As a practitioner of any form of martial arts combat fighting system, you are taught and practice the “art” of fighting. But if you ask anyone who has been in knockdown drag out fighting situations, they will tell you it is not an art. It’s a brutal, bloody, painful, merciless environment where people resort to their basic animal instincts–the primary of which is kill or be killed. You’ll find that human beings will resort to the basest of all human behavior to survive a deadly encounter.
One thing of great importance is to keep in mind that most of us come from a “sheltered” environment. For the most part we come from good homes, good families and similar cultural backgrounds. In a word, we are “good” people. Being a member of this Order defines us as such. Some here who are members may never have even been in a real fight. Regardless of whether you have or have not, I need you to know one thing and to never forget it. Bad guys have done all this before and they embrace it. It is their version of being normal in their world.
For those of you who have not faced in person the brutal realities of extreme violence, I will tell you it can be a terrifying and paralyzing event. For those of you who have, “Been there and done that” you know what I’m describing. It is an experiential event that you must prepare for, before evil ever comes knocking on your door.
If you have chosen to undertake the training to become a Fighting Warrior, you will undoubtedly find that you are most likely to spend a good deal of your training time learning and practicing the skills needed to physically overcome another human being. You are developing the skills which give you this capability. But the unanswered question for most of us then becomes, with the capability of doing great harm to another human being, do I also have the capacity to do great harm to another human being? And I’m not talking about duking it out with some guy in a parking lot because he slapped my wife’s butt.
As a member of this Order we are bound by our oath to only fight if we have to. And that is a key point. What “have to” means in this context is that I’m fighting someone who was brought imminent violence and danger against me, my family and loved ones or against my teammates or brothers in arms. In this case, the violence is capable of great bodily harm or death.
You need to have the capacity to do anything to prevail. Will you gouge someone’s eye out of its socket? Will you tear off an ear? Will you bite out his throat with your teeth? Will you crush their head in with a rock or piece of pipe? Would you kill him? Remember, what I’m talking about here is a long way from the gym, dojo or drunken barroom brawl. I’m talking about how you are going to retaliate if someone is trying to take your life. The bad guy would not hesitate to do these things. Would you? This is what we call capacity and quite frankly if I had to choose I will take capacity over capability every time.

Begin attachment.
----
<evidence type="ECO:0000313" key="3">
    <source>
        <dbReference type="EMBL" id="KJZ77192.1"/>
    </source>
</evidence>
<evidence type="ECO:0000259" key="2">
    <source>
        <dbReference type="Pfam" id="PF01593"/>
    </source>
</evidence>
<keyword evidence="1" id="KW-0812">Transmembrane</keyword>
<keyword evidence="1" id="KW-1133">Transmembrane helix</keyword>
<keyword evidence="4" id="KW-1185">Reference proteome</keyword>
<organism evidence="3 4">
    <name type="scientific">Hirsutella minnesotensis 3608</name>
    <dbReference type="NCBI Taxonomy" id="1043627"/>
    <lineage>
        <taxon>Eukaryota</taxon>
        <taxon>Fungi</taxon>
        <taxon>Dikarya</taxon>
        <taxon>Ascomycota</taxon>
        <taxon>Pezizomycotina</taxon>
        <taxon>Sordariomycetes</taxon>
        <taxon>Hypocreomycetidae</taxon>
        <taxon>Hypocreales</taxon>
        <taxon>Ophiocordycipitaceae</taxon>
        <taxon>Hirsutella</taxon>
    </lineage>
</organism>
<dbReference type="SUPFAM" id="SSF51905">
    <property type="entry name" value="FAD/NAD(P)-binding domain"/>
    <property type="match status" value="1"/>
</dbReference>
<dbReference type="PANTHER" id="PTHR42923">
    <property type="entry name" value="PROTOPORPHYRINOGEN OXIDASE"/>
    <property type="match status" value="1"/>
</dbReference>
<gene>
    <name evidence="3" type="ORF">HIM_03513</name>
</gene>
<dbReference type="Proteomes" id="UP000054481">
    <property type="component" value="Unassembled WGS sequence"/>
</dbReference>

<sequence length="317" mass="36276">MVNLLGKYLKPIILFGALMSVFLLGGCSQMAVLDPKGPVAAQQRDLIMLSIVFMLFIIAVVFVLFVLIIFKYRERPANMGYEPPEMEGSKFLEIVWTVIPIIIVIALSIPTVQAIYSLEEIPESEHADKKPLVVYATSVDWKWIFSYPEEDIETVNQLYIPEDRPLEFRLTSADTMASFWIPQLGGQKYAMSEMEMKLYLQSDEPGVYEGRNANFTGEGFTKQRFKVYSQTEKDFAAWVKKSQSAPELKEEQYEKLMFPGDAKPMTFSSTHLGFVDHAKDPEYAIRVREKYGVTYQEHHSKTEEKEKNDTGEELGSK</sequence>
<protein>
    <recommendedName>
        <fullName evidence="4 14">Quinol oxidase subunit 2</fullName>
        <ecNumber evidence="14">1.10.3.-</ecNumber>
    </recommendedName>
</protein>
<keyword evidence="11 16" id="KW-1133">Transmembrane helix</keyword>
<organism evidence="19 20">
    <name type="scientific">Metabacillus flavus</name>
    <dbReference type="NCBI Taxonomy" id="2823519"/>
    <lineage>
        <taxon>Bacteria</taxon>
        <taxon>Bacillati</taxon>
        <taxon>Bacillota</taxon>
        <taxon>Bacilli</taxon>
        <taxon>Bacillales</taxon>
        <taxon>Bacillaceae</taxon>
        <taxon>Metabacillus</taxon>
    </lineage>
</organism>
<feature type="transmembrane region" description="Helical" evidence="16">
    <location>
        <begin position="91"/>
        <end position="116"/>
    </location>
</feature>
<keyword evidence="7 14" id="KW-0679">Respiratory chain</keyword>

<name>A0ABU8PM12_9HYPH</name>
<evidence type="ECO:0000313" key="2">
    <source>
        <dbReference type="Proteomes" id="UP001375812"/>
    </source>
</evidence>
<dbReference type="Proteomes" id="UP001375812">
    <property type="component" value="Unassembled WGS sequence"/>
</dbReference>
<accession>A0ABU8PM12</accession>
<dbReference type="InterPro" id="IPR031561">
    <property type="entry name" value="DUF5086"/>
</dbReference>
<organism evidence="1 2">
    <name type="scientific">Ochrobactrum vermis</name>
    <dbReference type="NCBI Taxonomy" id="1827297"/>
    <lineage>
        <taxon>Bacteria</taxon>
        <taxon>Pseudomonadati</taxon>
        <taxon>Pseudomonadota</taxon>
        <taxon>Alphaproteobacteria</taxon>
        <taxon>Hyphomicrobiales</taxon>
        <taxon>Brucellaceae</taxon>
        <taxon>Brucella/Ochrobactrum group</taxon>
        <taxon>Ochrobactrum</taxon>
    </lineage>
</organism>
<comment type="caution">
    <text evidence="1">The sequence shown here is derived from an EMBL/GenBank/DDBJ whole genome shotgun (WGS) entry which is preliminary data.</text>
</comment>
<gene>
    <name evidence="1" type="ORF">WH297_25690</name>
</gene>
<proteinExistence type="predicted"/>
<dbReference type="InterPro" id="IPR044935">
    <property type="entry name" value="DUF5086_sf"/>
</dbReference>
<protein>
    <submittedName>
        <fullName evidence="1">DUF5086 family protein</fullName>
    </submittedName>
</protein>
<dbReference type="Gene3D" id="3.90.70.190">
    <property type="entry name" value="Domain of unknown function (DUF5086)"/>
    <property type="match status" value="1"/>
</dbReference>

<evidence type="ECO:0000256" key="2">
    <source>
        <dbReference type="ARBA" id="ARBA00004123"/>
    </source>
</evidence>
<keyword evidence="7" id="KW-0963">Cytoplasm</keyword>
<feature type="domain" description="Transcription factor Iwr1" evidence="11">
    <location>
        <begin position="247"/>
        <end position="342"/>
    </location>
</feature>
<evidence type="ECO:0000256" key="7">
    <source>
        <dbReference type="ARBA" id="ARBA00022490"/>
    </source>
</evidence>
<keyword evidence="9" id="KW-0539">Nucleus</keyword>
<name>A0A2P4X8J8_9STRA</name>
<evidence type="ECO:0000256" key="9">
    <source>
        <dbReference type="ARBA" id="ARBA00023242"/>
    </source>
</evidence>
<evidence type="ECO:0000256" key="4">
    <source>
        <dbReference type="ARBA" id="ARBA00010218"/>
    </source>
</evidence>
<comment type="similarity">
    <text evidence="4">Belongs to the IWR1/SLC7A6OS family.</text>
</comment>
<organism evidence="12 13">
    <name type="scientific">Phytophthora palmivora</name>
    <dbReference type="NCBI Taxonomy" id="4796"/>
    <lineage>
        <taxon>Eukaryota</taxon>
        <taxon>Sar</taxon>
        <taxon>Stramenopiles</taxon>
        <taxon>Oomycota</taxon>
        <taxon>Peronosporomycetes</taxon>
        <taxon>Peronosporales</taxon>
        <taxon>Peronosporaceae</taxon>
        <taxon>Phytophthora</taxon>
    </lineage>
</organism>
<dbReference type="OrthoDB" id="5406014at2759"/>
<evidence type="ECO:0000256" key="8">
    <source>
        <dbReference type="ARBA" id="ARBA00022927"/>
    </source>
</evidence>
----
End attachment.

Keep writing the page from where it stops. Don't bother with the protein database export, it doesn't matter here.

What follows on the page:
You must think about this and think about it deeply. In most fighting systems, almost all of the time is spent on the physical aspect of fighting. But it is the rare exception where time is spent developing the mental or psychological aspect of combat skills in class. In class, I talk about “crossing the bridge before you come to it.” It is an easy way to visualize the process I’m describing. Let me put it in real, concrete terms that we can all relate to. Am I going to let this guy make my kids orphans, or am I going to make his kids orphans?
I have seen 3rd degree black belts get their rear ends handed to them by untrained drunken brawlers because at the moment the monster of real violence reared its ugly head, they were not, in spite of their skills, “ready” for the fight. Do not take what I’m discussing lightly or dismiss it in any way, because this could save your life. You must have a pre- determined moral, ethical and philosophical clarity about what you would be willing to do to a bad guy so that at that moment, where you dare not hesitate, you will not.
When can you fight?
I believe that I have the right to fight if I’m threatened, and I’m not going to wait around until the enemy fires his first shot. Personally, whether you abide by any rules of engagement or not, is up to you. I will not be there to advise you. Frankly every single violent or potentially violent situation is completely different from the last and each has its own set of ever-changing dynamics. In this sense, you are on your own. The best advice I can give you is to always follow your gut feel.
However having said this, be warned that a jury of your peers and the law will see things a little differently.
Ernest Emerson is the owner of Emerson Knives, Inc. He is a tier one Combatives instructor, Master at Arms, noted author and lecturer, Black Belt Hall of Fame member and a connoisseur of fine whiskey.
Click here to visit EmersonKnives.com. Mr. Emerson offers a 10% discount on his knives to Daily Caller readers. Use the discount code – tdc (all lower case). Click here to visit the Emerson Training Center.